When did you think: right, I need to leave this country.
It all started because after being married, my husband caught me with my girlfriend. At first, he didn’t suspect anything because he thought we were only friends. When he caught us, he thought I ruined his whole life, that I brought shame to him, and he never stopped hunting me. He told my family and the neighbours were against it, so I lost my job and my life was in danger. There was nothing I could do, so my girlfriend kept me safe at her place and she planned my escape. I then went to Germany, and from there I came to England, because I was struggling with the language. A member of a church drove me all the way from Germany to England.
How did you feel when you arrived here?
I didn’t know anyone. I was helped by the black community. I was going from one place to another and I didn’t know that I could claim asylum. I wasn’t out because I needed help and I had to protect myself, I needed to be safe. I’ve been through a lot since then. I was in a detention centre in 2015. I met another woman from Nigeria and we became girlfriends. She said it was my choice to decide whether to come out or to go back to a place where I’d be killed. I wrote a letter about my sexuality to the people at the detention centre but I withheld it before they could read it. I did finally apply for asylum and got out of there although I didn’t come out then. After that, I got some support from Out and Proud in London and then I discovered the Leicester LGBT Centre and Pride Without Borders. They are my family now, I am not scared to be out anymore. The people who knew me before I came out don’t even say hi to me because they think I am infectious, but I don’t care. This is my life, what makes me happy even though I am still going through the asylum application process and the Home Office doesn’t care.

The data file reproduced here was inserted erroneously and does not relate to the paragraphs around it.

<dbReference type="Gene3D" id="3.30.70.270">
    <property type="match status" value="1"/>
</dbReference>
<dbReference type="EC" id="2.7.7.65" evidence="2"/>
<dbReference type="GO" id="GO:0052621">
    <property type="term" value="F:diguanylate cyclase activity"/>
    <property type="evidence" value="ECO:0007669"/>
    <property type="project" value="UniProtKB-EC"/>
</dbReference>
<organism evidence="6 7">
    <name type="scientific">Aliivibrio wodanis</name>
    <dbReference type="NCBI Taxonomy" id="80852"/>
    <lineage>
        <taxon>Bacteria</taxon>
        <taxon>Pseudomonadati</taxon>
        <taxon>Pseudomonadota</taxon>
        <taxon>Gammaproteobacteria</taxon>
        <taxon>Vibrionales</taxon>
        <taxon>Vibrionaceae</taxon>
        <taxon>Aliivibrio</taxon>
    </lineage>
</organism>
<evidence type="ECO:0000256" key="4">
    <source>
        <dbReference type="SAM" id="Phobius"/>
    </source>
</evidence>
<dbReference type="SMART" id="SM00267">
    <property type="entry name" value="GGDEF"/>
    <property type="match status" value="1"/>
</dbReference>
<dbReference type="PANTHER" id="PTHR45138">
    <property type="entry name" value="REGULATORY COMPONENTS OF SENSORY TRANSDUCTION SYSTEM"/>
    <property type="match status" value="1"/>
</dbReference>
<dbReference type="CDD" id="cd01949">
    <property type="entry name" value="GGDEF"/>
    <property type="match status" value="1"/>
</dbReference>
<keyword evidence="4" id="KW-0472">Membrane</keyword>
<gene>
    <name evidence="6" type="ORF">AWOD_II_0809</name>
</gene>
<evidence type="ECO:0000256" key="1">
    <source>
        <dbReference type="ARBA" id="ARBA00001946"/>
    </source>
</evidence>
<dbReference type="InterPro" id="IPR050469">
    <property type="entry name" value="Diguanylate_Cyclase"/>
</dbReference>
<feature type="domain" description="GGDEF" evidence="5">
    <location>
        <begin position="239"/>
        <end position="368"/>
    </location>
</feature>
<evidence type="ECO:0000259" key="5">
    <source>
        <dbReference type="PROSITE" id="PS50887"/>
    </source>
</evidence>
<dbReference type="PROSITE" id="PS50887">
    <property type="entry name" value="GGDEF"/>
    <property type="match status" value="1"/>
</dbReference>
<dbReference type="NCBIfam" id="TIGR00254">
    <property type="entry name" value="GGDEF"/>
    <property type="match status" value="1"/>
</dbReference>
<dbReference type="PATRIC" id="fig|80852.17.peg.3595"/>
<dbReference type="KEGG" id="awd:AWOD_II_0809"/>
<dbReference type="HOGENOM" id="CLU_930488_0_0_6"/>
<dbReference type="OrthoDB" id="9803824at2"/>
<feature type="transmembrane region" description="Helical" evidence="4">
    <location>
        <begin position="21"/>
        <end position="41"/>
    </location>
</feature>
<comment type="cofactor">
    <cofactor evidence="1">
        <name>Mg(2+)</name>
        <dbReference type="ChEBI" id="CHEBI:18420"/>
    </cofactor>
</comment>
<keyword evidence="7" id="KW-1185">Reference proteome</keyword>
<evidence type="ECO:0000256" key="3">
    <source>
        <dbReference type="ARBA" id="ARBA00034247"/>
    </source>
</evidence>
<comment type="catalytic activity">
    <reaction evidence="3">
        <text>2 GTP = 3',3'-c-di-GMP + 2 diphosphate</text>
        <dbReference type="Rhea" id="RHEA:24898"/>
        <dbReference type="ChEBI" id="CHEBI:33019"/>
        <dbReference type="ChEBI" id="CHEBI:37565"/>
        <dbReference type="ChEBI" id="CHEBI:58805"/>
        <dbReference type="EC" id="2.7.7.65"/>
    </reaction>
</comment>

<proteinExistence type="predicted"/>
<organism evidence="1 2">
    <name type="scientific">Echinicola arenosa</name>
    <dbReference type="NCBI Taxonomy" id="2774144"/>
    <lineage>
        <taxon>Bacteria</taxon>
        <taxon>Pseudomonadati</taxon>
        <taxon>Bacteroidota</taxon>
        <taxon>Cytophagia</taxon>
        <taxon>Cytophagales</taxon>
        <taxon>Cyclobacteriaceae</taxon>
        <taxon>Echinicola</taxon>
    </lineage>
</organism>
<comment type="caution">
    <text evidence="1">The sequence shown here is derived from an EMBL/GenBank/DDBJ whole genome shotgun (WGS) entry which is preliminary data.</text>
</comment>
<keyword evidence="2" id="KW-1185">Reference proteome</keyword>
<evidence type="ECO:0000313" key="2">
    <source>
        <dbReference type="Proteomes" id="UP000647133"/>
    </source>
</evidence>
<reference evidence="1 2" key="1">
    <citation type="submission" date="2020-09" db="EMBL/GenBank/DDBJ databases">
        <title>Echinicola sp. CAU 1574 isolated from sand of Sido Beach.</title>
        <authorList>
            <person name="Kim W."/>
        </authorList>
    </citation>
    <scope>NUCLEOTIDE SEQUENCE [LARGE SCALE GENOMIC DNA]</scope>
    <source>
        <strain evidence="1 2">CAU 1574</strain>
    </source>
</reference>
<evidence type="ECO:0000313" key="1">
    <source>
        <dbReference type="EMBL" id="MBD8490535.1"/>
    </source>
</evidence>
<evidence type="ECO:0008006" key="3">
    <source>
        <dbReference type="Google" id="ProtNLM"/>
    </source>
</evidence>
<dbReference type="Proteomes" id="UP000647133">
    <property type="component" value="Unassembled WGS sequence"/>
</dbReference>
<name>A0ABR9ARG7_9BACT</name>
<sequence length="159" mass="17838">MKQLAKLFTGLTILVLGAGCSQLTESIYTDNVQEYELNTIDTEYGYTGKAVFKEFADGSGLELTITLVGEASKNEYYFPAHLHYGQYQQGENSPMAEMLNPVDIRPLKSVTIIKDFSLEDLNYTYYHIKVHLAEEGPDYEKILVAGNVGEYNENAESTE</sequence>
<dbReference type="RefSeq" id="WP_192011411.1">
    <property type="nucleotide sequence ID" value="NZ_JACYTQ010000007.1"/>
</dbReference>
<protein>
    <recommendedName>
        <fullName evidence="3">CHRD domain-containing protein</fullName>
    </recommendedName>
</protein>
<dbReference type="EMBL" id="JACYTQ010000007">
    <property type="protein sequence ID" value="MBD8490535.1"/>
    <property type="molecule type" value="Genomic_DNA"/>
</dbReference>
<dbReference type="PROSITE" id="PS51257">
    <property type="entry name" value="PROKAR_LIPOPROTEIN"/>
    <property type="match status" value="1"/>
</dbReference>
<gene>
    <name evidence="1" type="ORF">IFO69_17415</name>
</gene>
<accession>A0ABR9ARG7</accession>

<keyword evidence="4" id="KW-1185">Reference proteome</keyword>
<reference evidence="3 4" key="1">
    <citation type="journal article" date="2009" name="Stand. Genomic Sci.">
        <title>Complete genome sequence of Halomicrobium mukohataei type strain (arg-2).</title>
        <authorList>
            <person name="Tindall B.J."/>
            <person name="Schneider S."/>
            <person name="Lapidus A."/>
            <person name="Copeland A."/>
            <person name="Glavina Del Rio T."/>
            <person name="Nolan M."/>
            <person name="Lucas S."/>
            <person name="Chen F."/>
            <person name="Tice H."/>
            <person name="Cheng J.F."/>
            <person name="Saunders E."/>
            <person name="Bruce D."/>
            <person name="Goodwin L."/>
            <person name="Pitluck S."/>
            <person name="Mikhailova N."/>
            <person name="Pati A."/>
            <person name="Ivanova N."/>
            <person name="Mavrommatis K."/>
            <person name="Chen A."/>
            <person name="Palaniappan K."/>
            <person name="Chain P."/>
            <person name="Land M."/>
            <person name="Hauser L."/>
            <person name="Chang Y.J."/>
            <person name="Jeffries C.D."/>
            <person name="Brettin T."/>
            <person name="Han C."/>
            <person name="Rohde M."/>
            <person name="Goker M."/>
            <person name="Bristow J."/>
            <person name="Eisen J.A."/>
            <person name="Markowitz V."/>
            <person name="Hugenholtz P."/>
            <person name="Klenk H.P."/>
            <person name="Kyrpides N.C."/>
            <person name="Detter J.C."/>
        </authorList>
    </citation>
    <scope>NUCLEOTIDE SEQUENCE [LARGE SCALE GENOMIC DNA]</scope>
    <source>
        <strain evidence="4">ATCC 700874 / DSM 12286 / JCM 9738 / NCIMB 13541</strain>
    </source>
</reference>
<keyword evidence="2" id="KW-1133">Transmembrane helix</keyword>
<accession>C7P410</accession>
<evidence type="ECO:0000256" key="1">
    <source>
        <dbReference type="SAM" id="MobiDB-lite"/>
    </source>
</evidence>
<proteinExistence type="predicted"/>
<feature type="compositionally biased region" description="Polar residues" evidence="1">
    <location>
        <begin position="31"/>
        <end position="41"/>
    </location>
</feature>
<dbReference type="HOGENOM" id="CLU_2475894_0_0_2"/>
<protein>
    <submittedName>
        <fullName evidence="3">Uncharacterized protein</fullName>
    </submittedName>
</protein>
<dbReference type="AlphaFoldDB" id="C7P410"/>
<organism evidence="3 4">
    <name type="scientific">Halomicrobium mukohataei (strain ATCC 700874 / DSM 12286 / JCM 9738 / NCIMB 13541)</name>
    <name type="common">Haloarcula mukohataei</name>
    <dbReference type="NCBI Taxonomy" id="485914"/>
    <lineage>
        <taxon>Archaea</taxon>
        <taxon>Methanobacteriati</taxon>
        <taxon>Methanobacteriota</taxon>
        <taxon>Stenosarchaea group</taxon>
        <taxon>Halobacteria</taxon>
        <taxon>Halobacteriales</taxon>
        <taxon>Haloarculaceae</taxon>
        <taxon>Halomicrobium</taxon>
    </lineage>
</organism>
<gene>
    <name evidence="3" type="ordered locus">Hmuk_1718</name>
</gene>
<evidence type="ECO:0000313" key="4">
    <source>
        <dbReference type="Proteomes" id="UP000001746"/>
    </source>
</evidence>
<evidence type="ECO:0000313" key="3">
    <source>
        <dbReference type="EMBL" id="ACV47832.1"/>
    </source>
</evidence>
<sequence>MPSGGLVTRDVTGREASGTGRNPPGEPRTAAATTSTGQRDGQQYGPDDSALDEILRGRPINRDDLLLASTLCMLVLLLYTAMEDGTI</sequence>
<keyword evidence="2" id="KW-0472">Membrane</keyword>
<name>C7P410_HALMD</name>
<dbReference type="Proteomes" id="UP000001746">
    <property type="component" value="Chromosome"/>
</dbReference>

When you applied for asylum, you mentioned you were part of the LGBTQ+ community. How did that go?
They didn’t believe me. I went to the interview, to the court hearing, and they didn’t believe me. I don’t know what’s what they want. My application was rejected and I lost everything, including my cash allowance. I even became homeless for a month.
So what happened?
I fought back and proved that my mental health was being affected by the situation. After being in court, I was allowed to have a place to live and I am currently waiting for the result of my fresh claim.
You mentioned the Leicester LGBT Centre, was it helpful for you?
I was happy but very anxious to come to see you. The Centre was fantastic and it made me feel good. I became a member and I’ve been benefiting from many of the services you offer.
Now you and your friends have decided to create a group for LGBTQ+ refugees and asylum seekers.
Yes, Free To Fly. It’s a great chance for us to interact and help each other because we are in the same boots and we are going through the same problems. We are very new but we will get there. The group meets every Thursday from 1.30 pm at the Centre.
Rosemary…how do you feel about the future?
Future? Future? One thing that keeps me going is I keep feeling I will get there, but sometimes the future is really blank because of the way we’re being treated. I’ve put my fresh claim I am just waiting, I don’t know what will come out. I am anxious every day. You know what it’s like when you are waiting for something that never comes, and maybe when it comes…Future…I don’t know, I don’t know. I really can’t… (She sighs).